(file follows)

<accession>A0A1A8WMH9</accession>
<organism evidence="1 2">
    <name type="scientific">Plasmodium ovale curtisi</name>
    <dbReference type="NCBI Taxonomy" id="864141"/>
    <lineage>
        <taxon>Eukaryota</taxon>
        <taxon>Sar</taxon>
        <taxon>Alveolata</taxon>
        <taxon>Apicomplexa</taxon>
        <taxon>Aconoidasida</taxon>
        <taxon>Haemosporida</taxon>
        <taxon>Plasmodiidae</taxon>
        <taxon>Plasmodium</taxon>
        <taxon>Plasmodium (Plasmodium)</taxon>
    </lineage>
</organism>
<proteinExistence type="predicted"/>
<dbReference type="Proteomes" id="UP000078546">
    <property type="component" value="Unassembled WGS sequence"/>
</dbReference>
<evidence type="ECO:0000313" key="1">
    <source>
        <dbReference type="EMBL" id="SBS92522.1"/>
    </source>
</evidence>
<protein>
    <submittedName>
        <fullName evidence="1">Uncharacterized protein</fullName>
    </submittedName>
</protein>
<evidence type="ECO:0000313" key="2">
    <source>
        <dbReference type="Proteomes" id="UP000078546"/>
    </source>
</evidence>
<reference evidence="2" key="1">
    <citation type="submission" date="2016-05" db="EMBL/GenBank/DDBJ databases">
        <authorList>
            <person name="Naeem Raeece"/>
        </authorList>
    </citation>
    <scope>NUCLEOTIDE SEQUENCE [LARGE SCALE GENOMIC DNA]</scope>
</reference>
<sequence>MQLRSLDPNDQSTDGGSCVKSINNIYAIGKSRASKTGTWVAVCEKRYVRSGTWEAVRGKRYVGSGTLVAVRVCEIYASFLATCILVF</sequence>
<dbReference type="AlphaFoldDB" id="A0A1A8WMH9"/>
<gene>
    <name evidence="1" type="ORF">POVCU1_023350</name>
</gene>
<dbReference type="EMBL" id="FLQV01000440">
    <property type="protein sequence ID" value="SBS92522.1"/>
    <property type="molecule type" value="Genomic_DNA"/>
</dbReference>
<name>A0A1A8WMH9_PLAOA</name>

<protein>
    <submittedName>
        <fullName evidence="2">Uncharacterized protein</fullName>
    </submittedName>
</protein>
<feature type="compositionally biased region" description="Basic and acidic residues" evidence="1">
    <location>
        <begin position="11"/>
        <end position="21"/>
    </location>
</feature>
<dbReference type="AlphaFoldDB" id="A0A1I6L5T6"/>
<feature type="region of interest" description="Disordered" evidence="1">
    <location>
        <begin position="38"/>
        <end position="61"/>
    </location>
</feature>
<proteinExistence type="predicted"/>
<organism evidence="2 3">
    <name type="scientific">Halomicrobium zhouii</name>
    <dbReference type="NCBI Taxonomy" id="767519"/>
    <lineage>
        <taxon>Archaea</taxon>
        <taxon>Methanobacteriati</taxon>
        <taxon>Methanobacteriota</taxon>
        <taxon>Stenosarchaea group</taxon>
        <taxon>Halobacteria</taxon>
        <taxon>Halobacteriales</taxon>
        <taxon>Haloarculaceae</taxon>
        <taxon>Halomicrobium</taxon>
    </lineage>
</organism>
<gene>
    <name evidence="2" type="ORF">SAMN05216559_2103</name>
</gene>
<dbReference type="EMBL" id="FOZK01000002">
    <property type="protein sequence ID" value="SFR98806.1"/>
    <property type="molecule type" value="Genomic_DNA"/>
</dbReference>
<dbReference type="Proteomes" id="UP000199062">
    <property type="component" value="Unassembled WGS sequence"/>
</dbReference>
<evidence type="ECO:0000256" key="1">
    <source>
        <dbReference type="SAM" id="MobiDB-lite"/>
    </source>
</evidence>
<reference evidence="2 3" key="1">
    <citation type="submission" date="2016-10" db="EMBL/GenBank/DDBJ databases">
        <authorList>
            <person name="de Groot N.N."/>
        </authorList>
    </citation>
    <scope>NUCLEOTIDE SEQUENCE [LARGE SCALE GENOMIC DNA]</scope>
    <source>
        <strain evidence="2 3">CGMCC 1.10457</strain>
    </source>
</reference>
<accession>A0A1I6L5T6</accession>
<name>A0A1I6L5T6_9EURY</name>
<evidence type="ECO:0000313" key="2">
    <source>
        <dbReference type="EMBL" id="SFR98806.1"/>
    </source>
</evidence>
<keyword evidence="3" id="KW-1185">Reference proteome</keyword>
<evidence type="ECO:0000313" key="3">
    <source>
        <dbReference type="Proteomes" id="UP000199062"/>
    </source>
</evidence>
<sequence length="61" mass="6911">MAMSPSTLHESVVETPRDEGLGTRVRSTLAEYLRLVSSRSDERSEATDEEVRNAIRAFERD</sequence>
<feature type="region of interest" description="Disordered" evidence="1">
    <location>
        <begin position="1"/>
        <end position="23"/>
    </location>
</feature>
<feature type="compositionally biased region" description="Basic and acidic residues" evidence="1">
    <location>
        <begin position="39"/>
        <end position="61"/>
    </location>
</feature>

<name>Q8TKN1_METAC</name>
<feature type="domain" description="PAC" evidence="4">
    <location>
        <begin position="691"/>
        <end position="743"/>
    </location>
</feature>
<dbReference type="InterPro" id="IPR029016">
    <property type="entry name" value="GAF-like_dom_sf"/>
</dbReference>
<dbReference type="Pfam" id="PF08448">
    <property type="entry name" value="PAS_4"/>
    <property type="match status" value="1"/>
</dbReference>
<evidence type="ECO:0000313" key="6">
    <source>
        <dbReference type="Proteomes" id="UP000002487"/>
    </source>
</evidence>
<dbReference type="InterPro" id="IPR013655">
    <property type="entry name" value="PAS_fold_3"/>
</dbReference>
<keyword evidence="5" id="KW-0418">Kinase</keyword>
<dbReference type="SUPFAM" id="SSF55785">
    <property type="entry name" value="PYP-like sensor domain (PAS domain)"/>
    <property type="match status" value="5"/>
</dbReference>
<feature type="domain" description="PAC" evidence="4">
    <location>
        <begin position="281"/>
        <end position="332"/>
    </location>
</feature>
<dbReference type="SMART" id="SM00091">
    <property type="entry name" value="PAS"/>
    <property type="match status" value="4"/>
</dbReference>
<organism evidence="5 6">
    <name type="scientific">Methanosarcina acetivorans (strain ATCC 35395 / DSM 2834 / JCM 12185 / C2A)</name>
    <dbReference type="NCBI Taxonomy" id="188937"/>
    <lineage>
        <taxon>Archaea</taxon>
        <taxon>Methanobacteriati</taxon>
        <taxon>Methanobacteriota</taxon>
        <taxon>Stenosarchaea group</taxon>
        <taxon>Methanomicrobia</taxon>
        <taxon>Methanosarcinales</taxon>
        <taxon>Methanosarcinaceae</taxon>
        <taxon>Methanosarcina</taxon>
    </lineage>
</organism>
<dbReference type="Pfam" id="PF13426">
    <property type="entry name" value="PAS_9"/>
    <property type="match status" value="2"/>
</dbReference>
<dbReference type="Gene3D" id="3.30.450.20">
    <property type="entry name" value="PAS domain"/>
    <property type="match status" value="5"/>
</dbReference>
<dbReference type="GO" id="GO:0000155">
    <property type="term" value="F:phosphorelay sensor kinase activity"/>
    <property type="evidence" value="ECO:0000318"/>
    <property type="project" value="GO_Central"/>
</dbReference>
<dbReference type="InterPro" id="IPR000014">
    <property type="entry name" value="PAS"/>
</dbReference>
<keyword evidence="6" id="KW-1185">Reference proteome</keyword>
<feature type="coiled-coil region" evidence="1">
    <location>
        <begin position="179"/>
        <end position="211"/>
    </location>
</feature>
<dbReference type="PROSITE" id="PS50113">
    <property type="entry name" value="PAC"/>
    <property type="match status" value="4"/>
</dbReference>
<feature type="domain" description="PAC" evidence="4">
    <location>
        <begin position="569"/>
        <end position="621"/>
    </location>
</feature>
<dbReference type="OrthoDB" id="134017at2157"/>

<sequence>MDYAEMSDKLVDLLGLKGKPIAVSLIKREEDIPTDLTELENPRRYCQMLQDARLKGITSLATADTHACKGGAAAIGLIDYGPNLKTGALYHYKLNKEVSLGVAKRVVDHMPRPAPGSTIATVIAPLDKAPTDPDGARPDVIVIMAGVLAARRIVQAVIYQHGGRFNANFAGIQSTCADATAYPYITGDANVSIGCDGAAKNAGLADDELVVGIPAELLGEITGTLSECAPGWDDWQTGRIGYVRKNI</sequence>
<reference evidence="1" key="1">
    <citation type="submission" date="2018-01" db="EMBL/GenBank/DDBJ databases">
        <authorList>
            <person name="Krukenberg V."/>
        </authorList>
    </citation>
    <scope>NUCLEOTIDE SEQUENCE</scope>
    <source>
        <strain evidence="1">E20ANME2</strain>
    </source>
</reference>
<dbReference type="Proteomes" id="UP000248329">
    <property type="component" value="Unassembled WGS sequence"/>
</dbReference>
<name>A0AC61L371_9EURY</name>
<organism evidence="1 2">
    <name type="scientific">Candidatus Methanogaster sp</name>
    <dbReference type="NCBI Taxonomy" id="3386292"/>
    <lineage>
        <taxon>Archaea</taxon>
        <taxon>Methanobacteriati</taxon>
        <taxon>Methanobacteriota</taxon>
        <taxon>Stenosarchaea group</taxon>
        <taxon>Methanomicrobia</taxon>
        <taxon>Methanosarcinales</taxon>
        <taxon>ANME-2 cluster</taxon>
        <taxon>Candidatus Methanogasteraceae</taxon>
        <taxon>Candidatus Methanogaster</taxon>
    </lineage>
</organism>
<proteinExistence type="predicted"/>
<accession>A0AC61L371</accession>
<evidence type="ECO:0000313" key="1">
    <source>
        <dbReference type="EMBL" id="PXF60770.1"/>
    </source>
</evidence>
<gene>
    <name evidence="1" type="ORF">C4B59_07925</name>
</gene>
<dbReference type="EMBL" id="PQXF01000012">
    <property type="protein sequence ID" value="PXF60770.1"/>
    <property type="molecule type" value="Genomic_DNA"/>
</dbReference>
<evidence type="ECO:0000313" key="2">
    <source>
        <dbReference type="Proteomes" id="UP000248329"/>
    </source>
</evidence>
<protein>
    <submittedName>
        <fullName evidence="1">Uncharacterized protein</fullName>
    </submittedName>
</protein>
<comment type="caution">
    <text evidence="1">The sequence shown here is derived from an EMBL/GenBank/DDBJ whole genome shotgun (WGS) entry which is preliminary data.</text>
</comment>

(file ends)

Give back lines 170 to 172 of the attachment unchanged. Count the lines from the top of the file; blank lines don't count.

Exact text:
    </location>
</feature>
<dbReference type="SMART" id="SM00091">